Sunday, September 16, 2007
- Obituary: Abdul Sattar Abu Risha Sept. 13, 2007:
Sheikh Abdul Sattar Abu Risha was a key Sunni Arab ally of the US and Iraqi governments in Iraq's western Anbar province.
The 37-year-old leader of the Al Bu Risha tribe was killed in a bomb attack near his home in the provincial capital, Ramadi, on Thursday.
He was reportedly a top target for assassination by al-Qaeda in Iraq, whom he is widely credited with having defeated in much of western Iraq.
Abu Risha, who also ran a construction and import-export business with offices in Jordan and Dubai, was among a group of tribal leaders who met President George W Bush during his visit to Iraq last week.
Abu Risha was part of a group of young tribal sheikhs whose power grew after more senior leaders fled Anbar or were killed in the insurgency that gripped the province.
In September 2006, angered by the killings of both his father and two brothers by al-Qaeda in Iraq, Abu Risha approached the US military about forming an alliance to fight the Sunni extremist group. . . .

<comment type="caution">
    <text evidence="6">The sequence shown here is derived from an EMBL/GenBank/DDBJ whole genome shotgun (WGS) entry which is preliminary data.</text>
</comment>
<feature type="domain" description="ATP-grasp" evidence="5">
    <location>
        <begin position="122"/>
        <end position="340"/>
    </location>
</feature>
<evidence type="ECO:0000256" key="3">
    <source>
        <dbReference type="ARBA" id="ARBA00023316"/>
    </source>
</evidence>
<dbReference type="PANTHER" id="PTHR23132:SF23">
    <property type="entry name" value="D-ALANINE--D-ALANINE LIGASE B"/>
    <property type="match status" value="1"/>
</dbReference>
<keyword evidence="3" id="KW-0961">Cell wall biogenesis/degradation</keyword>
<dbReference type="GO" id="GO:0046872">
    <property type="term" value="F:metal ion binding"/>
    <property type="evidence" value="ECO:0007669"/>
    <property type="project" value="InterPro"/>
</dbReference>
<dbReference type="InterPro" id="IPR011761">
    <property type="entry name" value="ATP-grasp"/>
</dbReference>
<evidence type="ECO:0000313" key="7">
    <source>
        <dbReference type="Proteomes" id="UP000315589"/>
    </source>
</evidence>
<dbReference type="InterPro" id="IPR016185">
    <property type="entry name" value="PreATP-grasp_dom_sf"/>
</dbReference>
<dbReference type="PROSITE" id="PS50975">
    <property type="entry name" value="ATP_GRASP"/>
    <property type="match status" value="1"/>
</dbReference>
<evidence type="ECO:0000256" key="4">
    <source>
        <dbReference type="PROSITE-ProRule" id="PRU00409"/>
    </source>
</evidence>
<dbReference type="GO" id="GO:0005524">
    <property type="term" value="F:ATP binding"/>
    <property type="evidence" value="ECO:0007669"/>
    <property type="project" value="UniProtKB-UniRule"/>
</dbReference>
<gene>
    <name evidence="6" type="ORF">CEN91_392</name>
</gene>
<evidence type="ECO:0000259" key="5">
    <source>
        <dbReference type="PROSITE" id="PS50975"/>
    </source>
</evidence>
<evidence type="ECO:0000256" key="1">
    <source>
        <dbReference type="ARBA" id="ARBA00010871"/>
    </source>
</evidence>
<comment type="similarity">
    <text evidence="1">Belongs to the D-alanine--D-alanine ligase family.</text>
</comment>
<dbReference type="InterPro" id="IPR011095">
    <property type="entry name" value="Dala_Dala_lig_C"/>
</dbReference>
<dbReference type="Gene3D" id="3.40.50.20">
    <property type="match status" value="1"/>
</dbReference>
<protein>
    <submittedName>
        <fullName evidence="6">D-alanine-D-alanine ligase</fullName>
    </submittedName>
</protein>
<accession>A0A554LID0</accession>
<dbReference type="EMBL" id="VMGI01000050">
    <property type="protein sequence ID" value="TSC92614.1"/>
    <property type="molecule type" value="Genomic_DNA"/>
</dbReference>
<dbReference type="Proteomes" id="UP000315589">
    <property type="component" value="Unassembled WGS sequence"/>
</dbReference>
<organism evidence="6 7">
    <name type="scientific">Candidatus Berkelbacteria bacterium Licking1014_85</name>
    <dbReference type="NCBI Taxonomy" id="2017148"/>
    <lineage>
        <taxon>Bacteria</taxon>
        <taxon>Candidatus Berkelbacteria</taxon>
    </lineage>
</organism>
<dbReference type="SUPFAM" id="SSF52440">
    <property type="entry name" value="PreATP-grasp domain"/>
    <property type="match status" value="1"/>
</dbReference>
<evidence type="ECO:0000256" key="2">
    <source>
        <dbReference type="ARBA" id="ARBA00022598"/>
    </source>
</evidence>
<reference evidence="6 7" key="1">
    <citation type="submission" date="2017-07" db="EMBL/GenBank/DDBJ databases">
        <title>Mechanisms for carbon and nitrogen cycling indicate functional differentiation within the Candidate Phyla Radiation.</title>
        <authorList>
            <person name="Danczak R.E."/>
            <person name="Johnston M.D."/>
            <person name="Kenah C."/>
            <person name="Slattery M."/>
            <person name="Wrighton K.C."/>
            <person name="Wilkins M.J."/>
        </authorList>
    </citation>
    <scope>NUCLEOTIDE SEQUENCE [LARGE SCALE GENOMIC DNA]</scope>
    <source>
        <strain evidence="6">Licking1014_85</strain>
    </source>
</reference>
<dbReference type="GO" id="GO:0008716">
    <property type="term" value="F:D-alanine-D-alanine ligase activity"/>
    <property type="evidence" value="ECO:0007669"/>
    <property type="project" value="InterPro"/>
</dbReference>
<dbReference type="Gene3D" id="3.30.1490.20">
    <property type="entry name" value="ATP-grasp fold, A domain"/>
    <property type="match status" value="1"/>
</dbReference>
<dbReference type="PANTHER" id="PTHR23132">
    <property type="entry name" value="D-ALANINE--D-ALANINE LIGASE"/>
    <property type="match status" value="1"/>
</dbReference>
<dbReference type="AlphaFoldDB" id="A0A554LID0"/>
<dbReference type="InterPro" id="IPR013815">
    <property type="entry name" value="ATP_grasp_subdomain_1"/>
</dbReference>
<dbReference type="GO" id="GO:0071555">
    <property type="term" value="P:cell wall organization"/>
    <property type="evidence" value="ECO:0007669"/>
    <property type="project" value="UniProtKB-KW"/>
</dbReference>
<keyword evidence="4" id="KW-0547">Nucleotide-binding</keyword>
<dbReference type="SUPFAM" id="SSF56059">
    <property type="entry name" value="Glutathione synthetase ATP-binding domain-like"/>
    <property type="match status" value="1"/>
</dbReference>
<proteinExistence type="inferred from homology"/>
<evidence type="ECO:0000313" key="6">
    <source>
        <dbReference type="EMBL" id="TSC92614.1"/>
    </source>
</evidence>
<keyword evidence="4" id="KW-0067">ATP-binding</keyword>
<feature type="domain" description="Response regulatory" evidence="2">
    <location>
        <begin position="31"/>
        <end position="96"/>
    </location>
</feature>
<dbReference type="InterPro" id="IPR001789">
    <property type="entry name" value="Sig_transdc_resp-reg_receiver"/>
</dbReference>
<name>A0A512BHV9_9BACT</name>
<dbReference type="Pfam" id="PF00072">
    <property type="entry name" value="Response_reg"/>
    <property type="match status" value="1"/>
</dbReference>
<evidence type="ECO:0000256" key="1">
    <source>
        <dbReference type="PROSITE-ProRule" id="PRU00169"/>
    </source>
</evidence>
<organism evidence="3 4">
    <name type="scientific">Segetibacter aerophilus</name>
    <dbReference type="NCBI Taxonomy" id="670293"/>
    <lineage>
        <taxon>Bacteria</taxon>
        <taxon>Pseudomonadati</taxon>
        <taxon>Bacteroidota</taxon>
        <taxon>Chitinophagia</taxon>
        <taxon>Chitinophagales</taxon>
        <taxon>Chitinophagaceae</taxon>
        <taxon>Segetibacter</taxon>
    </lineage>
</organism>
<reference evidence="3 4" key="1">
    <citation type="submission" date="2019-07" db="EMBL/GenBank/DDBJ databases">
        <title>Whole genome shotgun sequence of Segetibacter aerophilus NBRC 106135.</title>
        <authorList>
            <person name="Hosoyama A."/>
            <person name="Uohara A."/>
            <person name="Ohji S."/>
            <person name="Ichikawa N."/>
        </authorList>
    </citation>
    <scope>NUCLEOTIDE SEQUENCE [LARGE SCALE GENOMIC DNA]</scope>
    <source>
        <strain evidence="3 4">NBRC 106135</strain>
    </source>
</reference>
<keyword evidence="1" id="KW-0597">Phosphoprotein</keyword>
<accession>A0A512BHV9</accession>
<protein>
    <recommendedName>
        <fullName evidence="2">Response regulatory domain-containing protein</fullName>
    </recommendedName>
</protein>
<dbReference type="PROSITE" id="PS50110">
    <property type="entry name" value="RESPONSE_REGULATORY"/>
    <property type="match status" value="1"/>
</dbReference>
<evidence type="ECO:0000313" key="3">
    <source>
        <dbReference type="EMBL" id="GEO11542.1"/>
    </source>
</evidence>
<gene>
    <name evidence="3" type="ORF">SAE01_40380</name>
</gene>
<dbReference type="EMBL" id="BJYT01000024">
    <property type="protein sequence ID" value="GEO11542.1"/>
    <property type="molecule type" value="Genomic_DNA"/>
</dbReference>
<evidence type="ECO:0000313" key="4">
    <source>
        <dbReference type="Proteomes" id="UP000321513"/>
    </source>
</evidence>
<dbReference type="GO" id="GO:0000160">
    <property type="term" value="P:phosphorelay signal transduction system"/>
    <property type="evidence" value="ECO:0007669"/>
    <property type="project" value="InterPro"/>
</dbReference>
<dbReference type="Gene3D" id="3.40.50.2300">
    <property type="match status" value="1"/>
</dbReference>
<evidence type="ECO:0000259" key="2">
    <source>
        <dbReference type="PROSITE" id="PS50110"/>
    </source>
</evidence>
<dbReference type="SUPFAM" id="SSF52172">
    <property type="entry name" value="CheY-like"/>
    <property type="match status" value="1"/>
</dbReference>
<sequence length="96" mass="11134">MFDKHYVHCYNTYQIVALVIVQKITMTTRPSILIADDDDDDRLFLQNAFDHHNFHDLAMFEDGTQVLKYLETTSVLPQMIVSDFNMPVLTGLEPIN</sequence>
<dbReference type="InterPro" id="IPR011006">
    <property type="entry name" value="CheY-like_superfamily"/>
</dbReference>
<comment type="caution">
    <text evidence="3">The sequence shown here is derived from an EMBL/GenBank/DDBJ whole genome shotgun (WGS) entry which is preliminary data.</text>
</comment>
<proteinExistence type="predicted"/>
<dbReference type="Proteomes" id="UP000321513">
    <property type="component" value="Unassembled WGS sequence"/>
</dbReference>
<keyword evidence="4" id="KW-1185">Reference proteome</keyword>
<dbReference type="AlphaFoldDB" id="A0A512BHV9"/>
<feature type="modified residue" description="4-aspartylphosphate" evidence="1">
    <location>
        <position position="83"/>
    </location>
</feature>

- Sunni Tribal Chiefs vow revenge against al-Qaeda Asianews.it Sept. 15, 2007:
Baghdad (AsiaNews/Agencies) – The funeral of Abdul Sattar Abu Risha, leader of an Iraqi Sunni alliance against Osama bin Laden’s terrorist organisation was transformed into an anti al Qaeda protest. The leader had been collaborating with US forces against the terror group, when a car bomb in Ramadi, chief town in Anbar province, killed him. Today in an internet message al-Qaeda claimed responsibility.
More than 1,500 mourners attended the funeral in Ramadi. Iraq's national security adviser, interior minister and defence minister all attended the funeral under heavy security, along with the second-in-command of US forces in Iraq, Lt-Gen Raymond Odierno. Mourners chanted "We will take our revenge" and "There is no God but Allah and al-Qaeda is the enemy of Allah" as the procession continued to the family cemetery.